2003 vs. 2002:  Minority interests decreased to $14.9 million in 2003, from $15.5 million in 2002 as a result of lower earnings from consolidated subsidiaries in which the Company has a majority ownership.

Provision for Income Taxes 
The tax provision for the year ended December 31, 2004 was $138.4 million, resulting in an effective tax rate of 14.3%.  This compares to a provision of $75.3 million, or effective rate of 12.4%, for the year ended December 31, 2003 and a benefit of $7.9 million, for the year ended December 31, 2002.

The increase in tax provision and effective rate for 2004, relates to an increase in earnings compared to 2003, especially in the United States.  Higher earnings were the main factor in the increase in the provision and effective rate for 2003 compared to 2002.

Discontinued Operations
Discontinued operations for the year ended December 31, 2004, amounted to income of $388.9 million, net of tax provisions of $343.5 million.  This total includes net after tax gains of $334.9 million, primarily comprised of gains from the sales of Dresser-Rand ($282.5 million) and Drilling Solutions ($38.6 million).   After-tax net income from discontinued operations amounted to $54.0 million.  This income mainly includes profit from Dresser-Rand ($45.0 million) and Engineered Solutions ($20.9 million), which includes antidumping subsidy net of tax of $29.5 million.  This income is partially offset by retained costs related to Ingersoll-Dresser Pump Company ("IDP") of $14.9 million, which mostly include product liability costs, primarily related to asbestos liability claims, and employee benefit costs.

Discontinued operations for the year ended December 31, 2003, amounted to income of $111.7 million, net of tax provisions of $58.6 million.  This total includes net after tax gains of $68.8 million, comprised of gains from the sales of Engineered Solutions ($58.2 million) and Waterjet ($18.2 million), offset by a loss from the sale of Laidlaw ($7.6 million).  After-tax net income from discontinued operations amounted to $42.9 million.  This income principally includes profit from Dresser-Rand ($41.1 million) and Drilling Solutions ($19.6 million), partially offset by retained costs (mainly product liability costs, primarily related to asbestos liability claims, and employee benefit costs) related to IDP ($19.8 million).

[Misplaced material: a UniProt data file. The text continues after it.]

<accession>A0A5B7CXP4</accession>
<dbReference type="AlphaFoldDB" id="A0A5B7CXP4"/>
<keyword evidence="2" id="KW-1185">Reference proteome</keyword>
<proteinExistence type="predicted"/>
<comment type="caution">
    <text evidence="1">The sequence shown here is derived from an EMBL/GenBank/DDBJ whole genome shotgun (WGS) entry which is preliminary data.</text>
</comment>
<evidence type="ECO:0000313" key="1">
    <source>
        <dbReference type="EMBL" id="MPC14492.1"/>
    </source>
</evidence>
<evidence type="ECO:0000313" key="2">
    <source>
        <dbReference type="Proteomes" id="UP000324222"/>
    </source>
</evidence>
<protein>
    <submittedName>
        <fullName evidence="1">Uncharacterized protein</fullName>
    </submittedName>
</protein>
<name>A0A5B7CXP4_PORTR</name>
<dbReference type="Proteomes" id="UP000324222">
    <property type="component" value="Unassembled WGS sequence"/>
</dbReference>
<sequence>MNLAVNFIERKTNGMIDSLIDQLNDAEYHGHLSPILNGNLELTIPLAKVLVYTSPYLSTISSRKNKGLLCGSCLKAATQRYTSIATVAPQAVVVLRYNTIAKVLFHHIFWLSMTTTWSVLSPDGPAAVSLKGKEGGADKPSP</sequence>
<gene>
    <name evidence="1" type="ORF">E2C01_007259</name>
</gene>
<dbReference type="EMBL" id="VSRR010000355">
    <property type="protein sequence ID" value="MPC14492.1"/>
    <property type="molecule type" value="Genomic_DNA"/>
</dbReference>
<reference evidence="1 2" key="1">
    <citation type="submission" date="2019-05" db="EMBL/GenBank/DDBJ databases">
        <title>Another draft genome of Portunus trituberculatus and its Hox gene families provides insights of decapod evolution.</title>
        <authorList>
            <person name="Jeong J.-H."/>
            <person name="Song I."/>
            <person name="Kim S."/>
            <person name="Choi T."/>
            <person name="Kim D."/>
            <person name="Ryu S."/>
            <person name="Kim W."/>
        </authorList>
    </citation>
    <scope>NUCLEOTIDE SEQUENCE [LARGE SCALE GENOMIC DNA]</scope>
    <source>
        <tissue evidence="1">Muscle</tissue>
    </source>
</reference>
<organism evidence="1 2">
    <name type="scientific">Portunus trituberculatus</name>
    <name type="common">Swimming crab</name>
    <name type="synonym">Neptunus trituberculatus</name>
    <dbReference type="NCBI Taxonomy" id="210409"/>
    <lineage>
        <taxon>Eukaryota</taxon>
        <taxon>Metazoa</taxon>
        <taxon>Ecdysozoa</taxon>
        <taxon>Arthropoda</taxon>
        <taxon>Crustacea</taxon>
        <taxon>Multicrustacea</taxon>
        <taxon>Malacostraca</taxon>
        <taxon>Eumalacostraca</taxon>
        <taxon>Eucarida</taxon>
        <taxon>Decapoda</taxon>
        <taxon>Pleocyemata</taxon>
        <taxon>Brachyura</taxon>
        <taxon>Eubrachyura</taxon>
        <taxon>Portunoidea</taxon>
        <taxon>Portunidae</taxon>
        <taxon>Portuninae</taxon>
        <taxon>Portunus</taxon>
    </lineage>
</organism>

Discontinued operations for the year ended December 31, 2002, amounted to income of $138.6 million, net of tax provisions of $90.5 million.  This income primarily includes profit from Dresser-Rand ($29.8 million), Drilling Solutions ($13.4 million) and Engineered Solutions ($108.4 million).  This profit was partially offset by retained costs (mainly product liability costs, primarily related to asbestos liability claims, and employee benefit costs) related to IDP ($14.8 million). 

Restructuring Programs
During the third quarter of 2000 and the fourth quarter of 2001, the Company commenced two restructuring programs totaling $475 million, which included plant rationalizations, organizational realignments consistent with the Company's new market-based structure, the consolidation of back-office processes and other reductions in general and administrative expenses across the Company.  These programs included certain costs that were identified as restructuring using the applicable accounting guidance during those periods, including employee termination costs such as severance, extended medical costs, pension liabilities, and outplacement costs, and facility exit costs such as lease exit costs and equipment write-offs.  The programs also included costs that did not meet the criteria to be classified as restructuring.  These nonrecurring costs were charged to "Cost of sales" and "Selling and administrative expenses," as incurred.  Approximately 5,000 employee terminations were completed impacting both the salaried and hourly employee groups.  The Company closed 20 manufacturing facilities in connection with the restructuring programs.  The Company has realized lower costs and improved customer service in all segments as a result of these actions.